Animals aren’t very good at responding to commands such as rinse and spit, so anaesthesia is required.
The final aspect of cleaning the crown is polishing.
Polishing removes any small divots or grooves in the tooth enamel that scaling caused. It is an extremely important process as it discourages plaque and bacteria from adhering to the surface of the tooth.
In this video Dr Aaron Forsayeth demonstrates how scaling and polishing is performed.
Scaling and Polishing Dog Teeth
If My Pet Needs Extractions – How Will They Eat?
Before you gasp in horror, pets are not like humans. They don’t receive the same dental care that we give ourselves so extractions are common.
Remembering that over 70% of cats and 90% of dogs have periodontal disease, it should be no surprise when your vet tells you that your cat or dog needs a tooth or teeth extracted.
The process of extraction is sometimes straightforward ie. the tooth is removed with very little pressure due to extensive rot and disease.
Other times, it is a very involved process involving surgical flaps and specialised equipment.
One thing to note, removing teeth is not a fun job for your vet! It is hard work.
Your pet, however, will be so thankful. There are no worries with eating and they feel better. Many clients note how their dog or cat seems to get a ‘new lease on life’.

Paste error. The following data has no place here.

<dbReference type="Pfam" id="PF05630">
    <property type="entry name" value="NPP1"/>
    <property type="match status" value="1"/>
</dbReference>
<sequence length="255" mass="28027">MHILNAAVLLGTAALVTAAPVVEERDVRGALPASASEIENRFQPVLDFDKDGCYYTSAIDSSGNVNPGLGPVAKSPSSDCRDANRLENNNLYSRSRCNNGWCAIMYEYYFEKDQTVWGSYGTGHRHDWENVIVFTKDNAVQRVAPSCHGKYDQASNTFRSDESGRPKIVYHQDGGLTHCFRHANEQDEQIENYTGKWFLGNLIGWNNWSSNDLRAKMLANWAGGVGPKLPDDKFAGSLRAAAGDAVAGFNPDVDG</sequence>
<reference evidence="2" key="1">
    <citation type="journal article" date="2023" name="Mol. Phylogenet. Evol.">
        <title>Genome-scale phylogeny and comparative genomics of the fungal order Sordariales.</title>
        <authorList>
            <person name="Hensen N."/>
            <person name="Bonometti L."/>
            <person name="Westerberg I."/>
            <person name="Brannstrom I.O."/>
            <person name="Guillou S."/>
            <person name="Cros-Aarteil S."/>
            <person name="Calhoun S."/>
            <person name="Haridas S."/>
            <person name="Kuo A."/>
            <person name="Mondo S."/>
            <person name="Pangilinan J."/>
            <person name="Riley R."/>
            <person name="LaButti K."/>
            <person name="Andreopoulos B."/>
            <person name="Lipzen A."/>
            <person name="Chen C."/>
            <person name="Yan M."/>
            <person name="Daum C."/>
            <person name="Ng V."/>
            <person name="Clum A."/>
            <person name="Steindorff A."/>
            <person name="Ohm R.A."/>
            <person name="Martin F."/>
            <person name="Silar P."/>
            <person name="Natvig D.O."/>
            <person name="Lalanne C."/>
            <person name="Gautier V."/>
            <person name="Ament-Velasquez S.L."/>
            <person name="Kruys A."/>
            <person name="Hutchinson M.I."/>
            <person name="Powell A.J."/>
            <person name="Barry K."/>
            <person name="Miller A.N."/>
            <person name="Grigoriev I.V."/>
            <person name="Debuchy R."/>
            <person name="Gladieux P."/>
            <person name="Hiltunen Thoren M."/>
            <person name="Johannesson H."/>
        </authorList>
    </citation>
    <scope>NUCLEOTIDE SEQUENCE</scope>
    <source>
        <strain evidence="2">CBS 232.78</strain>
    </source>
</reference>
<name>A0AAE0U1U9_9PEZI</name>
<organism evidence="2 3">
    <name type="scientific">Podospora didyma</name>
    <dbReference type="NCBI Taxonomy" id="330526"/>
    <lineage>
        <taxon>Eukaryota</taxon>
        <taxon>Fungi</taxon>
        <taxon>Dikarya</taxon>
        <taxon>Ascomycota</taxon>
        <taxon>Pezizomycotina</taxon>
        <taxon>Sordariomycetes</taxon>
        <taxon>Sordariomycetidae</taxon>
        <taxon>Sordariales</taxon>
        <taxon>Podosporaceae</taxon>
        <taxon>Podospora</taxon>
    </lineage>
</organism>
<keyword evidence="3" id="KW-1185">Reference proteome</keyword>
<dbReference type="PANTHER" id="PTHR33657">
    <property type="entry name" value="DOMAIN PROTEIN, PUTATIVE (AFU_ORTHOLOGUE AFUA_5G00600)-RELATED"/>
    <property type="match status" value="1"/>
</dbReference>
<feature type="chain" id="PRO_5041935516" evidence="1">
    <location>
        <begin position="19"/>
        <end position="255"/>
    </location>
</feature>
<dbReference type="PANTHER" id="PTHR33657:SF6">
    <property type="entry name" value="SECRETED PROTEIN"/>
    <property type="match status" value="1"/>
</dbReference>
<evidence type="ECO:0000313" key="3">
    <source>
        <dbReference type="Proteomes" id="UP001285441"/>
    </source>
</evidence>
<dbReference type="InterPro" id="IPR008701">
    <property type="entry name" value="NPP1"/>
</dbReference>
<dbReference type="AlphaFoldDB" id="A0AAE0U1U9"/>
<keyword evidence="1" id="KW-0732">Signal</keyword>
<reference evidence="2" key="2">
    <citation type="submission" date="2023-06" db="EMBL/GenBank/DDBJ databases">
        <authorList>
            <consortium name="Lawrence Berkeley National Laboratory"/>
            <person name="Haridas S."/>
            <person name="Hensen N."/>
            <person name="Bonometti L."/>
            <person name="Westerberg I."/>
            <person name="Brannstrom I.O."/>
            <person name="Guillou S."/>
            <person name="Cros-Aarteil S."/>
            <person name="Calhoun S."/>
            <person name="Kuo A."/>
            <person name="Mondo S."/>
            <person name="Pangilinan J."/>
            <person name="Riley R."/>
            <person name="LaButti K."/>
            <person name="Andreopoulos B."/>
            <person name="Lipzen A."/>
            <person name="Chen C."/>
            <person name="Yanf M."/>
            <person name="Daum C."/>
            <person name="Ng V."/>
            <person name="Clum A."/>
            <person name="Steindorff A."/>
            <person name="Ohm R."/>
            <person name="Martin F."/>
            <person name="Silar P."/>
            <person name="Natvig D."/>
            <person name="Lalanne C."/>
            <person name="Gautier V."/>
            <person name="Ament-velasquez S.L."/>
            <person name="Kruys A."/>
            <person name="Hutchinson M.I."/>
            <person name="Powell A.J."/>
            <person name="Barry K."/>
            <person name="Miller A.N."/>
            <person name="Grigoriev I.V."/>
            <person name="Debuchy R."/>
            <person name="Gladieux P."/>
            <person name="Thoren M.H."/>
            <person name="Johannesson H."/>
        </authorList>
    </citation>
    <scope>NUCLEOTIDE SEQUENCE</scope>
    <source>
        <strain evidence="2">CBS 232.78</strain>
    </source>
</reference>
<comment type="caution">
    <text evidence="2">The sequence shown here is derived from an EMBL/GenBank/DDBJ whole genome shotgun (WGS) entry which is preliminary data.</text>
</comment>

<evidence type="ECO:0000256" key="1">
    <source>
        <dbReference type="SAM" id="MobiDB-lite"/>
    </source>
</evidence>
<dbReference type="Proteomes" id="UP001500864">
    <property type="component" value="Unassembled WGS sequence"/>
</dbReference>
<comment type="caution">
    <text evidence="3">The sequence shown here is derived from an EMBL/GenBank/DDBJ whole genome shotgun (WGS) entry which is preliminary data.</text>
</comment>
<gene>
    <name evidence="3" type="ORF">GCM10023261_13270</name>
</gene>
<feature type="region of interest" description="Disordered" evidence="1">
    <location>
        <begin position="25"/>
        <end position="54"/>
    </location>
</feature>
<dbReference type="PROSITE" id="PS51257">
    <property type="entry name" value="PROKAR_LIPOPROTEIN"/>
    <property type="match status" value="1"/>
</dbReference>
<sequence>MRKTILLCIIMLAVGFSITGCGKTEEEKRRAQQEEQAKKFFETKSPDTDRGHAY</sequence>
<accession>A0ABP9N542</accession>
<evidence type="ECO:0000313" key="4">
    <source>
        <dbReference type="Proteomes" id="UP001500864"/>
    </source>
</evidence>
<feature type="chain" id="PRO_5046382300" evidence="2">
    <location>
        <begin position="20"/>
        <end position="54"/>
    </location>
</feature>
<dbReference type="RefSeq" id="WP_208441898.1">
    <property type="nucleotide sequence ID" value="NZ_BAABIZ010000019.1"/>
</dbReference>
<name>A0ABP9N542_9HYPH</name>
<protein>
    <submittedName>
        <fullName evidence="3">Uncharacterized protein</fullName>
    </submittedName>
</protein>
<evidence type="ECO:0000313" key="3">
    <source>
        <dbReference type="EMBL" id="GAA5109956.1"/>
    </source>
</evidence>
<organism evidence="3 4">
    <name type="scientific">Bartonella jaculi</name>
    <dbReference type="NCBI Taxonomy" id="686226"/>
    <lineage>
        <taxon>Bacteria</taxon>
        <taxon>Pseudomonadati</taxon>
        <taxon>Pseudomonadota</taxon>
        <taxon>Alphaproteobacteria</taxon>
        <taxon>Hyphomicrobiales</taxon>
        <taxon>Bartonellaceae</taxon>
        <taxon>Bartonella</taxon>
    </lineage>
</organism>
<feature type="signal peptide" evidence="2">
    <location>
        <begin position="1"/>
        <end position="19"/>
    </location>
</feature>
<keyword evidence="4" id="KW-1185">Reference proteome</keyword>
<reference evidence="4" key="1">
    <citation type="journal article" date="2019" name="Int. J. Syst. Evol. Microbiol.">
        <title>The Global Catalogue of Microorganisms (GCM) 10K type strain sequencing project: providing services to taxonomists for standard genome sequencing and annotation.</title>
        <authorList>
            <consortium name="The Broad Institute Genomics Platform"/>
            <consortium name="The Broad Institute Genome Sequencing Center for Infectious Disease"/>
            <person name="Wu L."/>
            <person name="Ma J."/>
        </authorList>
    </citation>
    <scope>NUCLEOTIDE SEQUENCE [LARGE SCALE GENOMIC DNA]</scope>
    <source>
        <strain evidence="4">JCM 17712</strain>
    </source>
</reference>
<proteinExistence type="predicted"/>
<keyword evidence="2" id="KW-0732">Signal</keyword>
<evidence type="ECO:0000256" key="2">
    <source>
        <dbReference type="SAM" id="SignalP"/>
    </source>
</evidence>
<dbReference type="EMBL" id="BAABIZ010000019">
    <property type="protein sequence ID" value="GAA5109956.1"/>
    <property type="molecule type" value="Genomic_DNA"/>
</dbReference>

Tooth Root Extraction In A Cat
Signs and Causes of Dental Disease In Dogs
Please check if your dog has any of these signs. If they do, please consult a veterinarian for a dental exam.
Signs And Causes of Dental Disease In Cats
Please check if your cat has any of these signs. If they do, please consult a veterinarian for a dental exam. Remember that cats hide pain very well, so even a small change in behaviour can be a sign of significant disease, whether in the mouth or in another body system.
The most important thing you can do as an owner of pets is to have your veterinarian examine and treat your pet’s teeth every 6 months.
The most important thing you can do as an owner of pets is to have your…
Keep an eye out for our next article describing ways you can help keep your pet’s teeth healthy at home.
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I hope that answered your question Mel.
If anyone has any further questions, ask them below. Be sure to share this article with friends with dogs and cats. Let’s help all our cats and dogs live long, healthy lives.
You can listen to Dr Leigh discuss anaesthesia free dentistry for dogs and cats in this Facebook Live video.